In anticipation of International Womens Day, we asked Michelle Wright, Company Director of Gough Bailey Wright about her career and to share some tips for the next generation of women.
Gough Bailey Wright is a multiple award-winning independent full-service marketing agency offering Public Relations, Creative, Websites, Digital Marketing and specialist Property Communications.
The agency is led by Michelle Wright and Sue Bailey and employs around 20 industry professionals serving businesses of all sizes locally, regionally and nationally, from Bromsgrove-based companies right through to international brands. We work with both b2b and consumer brands from start-ups to multi-nationals and we’re particularly strong in the leisure attraction and property sectors.
How did you get to where you are today?
I started my career on a Youth Opportunity Scheme in the 80s as I didn’t fancy going off to uni but was desperate to get my teeth into something interesting. A visit to the local careers office revealed a vacancy for a junior in an Advertising Agency. I just couldn’t resist it and the whole story starts there. I gained a lot of experience in that agency, in the days before Macs, when the world revolved around TV, magazines and newsprint. I’ve worked on the publishing side and enjoyed working at some of the most respected agencies in the region. After being married a couple of years, I now needed to balance the advancement of my career with having a family, so with my husband working shifts in the print trade it was necessary for me to find an agency near to my home in Bromsgrove. Gough Advertising was the agency and 10 years later, being part of a management buy-out led by our Chair Sue Bailey, was the first highpoint of my career, and one that led to a very successful partnership. Today I lead the business with Sue acting in an advisory role, and I have the most amazing and loyal team. GBW are members of the Institute of Practitioners in Advertising (IPA) and I was recently appointed Chair for England and Wales, a position I am very proud to hold.
What attracted you to your chosen profession?
If the truth is known I stumbled into it, but I loved it from the very beginning. It became a career immediately and it really did light my fire. I’ve always felt very fortunate. I’m not a ‘creative’ but I am a creative person and being surrounded by such talented people was and is truly inspiring. I loved the variation, and was excited by the different strands of marketing and how they came together. I couldn’t see myself doing anything else.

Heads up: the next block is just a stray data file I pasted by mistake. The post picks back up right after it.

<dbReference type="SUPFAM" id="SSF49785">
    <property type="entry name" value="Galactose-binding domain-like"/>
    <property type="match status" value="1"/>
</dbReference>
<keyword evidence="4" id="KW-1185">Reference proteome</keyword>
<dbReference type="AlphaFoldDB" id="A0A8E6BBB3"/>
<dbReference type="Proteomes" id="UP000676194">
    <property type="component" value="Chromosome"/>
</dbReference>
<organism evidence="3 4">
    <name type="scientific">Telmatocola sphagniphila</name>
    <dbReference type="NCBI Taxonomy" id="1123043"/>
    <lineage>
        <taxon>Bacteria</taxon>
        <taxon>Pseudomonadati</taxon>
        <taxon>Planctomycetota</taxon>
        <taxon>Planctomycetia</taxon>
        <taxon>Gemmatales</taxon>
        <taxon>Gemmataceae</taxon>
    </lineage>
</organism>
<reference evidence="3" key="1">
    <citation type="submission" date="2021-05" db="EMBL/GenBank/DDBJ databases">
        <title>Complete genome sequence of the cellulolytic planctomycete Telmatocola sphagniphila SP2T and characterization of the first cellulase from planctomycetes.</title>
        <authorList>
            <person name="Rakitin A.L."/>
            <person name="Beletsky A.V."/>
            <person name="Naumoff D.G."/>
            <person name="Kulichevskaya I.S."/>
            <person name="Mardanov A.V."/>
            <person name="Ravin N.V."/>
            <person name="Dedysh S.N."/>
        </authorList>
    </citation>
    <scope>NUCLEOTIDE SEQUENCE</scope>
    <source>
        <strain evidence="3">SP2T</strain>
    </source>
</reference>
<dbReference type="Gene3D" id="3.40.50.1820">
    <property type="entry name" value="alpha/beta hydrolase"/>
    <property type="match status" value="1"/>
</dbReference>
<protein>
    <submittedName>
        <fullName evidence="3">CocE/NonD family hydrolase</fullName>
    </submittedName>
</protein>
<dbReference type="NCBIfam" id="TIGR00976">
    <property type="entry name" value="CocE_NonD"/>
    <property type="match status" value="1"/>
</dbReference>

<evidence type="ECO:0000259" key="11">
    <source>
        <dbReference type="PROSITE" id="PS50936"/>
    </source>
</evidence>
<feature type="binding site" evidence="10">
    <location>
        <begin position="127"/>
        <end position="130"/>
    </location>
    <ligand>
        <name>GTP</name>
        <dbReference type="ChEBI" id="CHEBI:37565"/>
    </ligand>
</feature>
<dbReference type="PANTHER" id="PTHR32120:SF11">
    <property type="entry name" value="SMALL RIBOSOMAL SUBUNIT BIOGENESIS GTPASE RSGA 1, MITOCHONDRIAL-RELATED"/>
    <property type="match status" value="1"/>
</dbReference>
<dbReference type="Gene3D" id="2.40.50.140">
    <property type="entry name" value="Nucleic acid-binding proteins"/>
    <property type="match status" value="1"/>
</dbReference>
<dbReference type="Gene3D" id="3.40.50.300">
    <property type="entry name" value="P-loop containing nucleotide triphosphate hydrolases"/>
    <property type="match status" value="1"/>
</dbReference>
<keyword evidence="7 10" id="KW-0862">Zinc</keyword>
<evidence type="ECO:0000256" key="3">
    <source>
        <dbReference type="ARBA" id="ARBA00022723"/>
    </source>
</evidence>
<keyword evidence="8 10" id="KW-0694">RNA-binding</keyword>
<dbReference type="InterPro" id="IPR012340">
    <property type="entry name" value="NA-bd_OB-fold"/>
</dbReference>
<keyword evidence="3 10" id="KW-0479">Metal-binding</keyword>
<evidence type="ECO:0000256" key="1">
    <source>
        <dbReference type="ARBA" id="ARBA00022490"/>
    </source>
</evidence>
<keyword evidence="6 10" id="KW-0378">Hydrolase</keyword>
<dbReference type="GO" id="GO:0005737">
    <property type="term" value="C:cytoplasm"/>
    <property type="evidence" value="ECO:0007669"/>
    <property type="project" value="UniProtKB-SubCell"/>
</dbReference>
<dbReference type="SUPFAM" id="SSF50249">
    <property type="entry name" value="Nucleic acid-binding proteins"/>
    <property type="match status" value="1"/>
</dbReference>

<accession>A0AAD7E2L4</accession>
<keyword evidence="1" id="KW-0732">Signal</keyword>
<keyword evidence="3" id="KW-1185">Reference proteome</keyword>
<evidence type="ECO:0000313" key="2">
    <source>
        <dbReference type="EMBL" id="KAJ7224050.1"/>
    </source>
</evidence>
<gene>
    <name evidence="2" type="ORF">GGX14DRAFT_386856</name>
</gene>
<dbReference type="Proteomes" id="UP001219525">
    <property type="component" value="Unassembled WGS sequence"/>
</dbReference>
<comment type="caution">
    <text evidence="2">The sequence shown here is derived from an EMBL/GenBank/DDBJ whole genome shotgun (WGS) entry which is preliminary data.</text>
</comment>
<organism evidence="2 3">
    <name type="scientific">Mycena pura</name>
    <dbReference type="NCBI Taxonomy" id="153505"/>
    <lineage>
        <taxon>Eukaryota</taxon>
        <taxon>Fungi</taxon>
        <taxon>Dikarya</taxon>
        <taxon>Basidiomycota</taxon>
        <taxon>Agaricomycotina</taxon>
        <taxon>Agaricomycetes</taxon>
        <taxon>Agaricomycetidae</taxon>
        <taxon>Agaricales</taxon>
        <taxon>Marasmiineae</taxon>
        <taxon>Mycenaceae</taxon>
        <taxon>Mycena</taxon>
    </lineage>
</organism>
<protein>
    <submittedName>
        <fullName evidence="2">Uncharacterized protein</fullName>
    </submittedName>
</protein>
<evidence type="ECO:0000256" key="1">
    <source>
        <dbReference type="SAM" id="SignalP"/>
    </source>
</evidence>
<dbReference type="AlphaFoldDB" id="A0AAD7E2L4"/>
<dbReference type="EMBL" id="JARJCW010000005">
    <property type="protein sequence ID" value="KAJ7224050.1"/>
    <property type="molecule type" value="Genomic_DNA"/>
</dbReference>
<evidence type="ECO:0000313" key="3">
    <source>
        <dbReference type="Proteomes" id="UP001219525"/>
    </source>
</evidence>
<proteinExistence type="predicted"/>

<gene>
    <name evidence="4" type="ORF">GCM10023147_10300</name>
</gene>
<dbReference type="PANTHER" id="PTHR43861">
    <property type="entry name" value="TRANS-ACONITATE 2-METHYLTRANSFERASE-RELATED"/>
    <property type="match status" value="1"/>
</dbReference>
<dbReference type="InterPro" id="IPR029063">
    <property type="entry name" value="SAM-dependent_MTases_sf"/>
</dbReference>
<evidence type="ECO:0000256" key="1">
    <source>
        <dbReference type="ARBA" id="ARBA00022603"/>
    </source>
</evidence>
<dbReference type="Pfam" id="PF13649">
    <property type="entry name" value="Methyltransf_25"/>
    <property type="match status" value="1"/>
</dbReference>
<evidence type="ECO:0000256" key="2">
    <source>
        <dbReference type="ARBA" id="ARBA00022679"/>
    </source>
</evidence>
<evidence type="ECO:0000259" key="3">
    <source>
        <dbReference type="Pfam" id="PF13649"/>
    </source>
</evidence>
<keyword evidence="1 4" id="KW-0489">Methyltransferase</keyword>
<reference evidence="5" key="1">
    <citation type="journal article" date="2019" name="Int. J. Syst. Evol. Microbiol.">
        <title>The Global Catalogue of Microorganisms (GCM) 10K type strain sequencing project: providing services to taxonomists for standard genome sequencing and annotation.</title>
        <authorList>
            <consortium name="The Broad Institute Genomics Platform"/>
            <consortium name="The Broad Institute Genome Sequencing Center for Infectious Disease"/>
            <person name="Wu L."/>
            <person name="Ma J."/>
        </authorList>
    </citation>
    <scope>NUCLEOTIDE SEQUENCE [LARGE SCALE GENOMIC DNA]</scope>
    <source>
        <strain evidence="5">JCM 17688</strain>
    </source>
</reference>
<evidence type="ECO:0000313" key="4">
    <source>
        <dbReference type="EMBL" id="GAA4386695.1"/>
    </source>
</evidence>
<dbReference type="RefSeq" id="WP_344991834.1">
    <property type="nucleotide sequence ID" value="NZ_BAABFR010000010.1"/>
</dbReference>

Who has been your female role model?
Those closest to me are the ones that influenced me most, for different reasons. At Barkers Advertising, I worked with a lady Creative Director, she was amazing. She was a mum doing a big job in a big agency with a load of guys. She worked so hard and made her mark on the industry, I still tap into her skills when I can. The ladies in my family are also an inspiration, they’re funny, clever, amazing, strong and kind – they’re the supporters. My friend Tracey, who also works in an agency; wise, fair and wonderful. She’s in the business, so she gets my highs and lows, bringing to life the ‘problem shared problem halved’ theory. Finally, my business partner and GBW Chair, Sue Bailey. We set out as a team and shared so many moments but her health failed her. Sue knows this business inside and out and has proved to be a huge support in her non-exec role.
How can we encourage young girls to dream bigger?
We have access to tech 24/7 and that means young people are consuming content at a phenomenal rate. I think the media could do more to profile the careers of successful women in all industries, with less reporting on the lives of celebrities. We need to capture the imagination of girls at an early age, encouraging them to imagine what is possible and plan their own success. This starts with education and then later, training. The more girls we attract into automotive engineering, aerospace, civil engineering or technology etc the better chance we have of addressing the balance and creating the diversity we need. Education and training are key, we need to tackle this issue from top to bottom.
What advice would you give to your younger self?
I was always in a hurry to get the next promotion, move on to the next stage etc., so if I had my time again I would slow down and take it all in. Learn as much as you can and make a career strategy, everyone needs a plan.
Do you have any tips or advice for the next generation of female leaders / females entering your sector?
I am enjoying a great career doing what I love and I don’t feel I’ve ever experienced any barriers to success, but it’s a different world out there now, and as much as I advocate for apprenticeships I feel that for a number of organisations a degree is still an absolute must, so if you know that is the case get the degree and give yourself every chance to be noticed. In the advertising industry a recent IPA Diversity Survey found that women hold just 32.8% of C-suite roles at UK creative agencies, the IPA are constantly working to improve diversity across the board. If you look at the PR & communications industry it’s female dominated (67% overall), but women continue to face barriers at senior levels where the balance swings in favour of male professionals (source: womeninpr.org.uk). It’s widely reported that diversity in our sector is being addressed … but it seems we’re a long way off being equal.
So, my advice for the next generation of female leaders entering our sector would be to attend industry events with inspirational speakers, build your personal networks and connect with experienced female leaders. Be prepared, put the hard work in and be confident in yourself. Learn as much as you can, keep up with advancements in your industry, lead by example, develop a culture that is inclusive and don’t expect people to apologise when it’s time to pick up the children.